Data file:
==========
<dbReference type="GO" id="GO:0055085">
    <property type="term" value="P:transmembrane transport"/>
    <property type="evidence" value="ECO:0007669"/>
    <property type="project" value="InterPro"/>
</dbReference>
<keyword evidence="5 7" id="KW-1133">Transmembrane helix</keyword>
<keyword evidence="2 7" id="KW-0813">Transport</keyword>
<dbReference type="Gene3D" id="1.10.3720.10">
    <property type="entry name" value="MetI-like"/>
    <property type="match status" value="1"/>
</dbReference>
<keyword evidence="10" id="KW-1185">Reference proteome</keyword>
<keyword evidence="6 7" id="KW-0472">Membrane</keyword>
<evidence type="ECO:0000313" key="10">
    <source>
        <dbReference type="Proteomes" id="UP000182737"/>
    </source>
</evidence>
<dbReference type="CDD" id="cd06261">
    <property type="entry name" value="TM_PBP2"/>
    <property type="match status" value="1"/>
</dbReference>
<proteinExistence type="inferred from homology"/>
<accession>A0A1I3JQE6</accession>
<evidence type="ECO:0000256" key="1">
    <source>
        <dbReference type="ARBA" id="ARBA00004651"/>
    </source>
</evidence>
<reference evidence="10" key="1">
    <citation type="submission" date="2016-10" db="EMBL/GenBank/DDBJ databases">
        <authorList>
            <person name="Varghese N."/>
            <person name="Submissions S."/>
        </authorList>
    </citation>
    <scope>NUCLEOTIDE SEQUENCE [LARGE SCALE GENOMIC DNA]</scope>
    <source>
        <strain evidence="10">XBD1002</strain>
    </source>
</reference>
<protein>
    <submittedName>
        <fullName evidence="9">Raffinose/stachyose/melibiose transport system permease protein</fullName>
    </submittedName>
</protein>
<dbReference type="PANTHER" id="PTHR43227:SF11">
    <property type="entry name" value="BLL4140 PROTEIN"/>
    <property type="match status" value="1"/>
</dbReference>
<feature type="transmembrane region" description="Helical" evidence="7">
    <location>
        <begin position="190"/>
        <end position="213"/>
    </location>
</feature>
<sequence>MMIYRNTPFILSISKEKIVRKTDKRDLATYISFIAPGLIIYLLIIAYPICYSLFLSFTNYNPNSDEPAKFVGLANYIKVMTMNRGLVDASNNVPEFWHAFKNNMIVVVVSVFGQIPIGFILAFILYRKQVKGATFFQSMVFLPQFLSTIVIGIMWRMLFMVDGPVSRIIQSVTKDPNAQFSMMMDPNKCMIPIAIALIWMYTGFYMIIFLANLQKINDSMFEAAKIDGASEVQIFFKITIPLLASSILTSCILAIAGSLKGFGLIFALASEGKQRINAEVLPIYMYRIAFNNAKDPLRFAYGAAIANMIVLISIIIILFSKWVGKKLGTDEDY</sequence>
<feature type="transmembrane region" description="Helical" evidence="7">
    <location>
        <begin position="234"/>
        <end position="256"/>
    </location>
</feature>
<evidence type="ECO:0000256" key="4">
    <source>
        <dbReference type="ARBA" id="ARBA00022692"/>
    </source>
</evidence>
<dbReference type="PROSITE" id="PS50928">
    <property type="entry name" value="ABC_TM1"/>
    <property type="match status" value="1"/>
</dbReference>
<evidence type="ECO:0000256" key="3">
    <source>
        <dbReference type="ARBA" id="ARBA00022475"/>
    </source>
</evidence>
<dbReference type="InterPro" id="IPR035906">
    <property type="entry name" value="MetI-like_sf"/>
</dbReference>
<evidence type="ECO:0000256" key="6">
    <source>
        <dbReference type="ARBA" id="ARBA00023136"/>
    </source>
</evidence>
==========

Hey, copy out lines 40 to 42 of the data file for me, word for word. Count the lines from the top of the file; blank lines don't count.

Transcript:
    </source>
</reference>
<protein>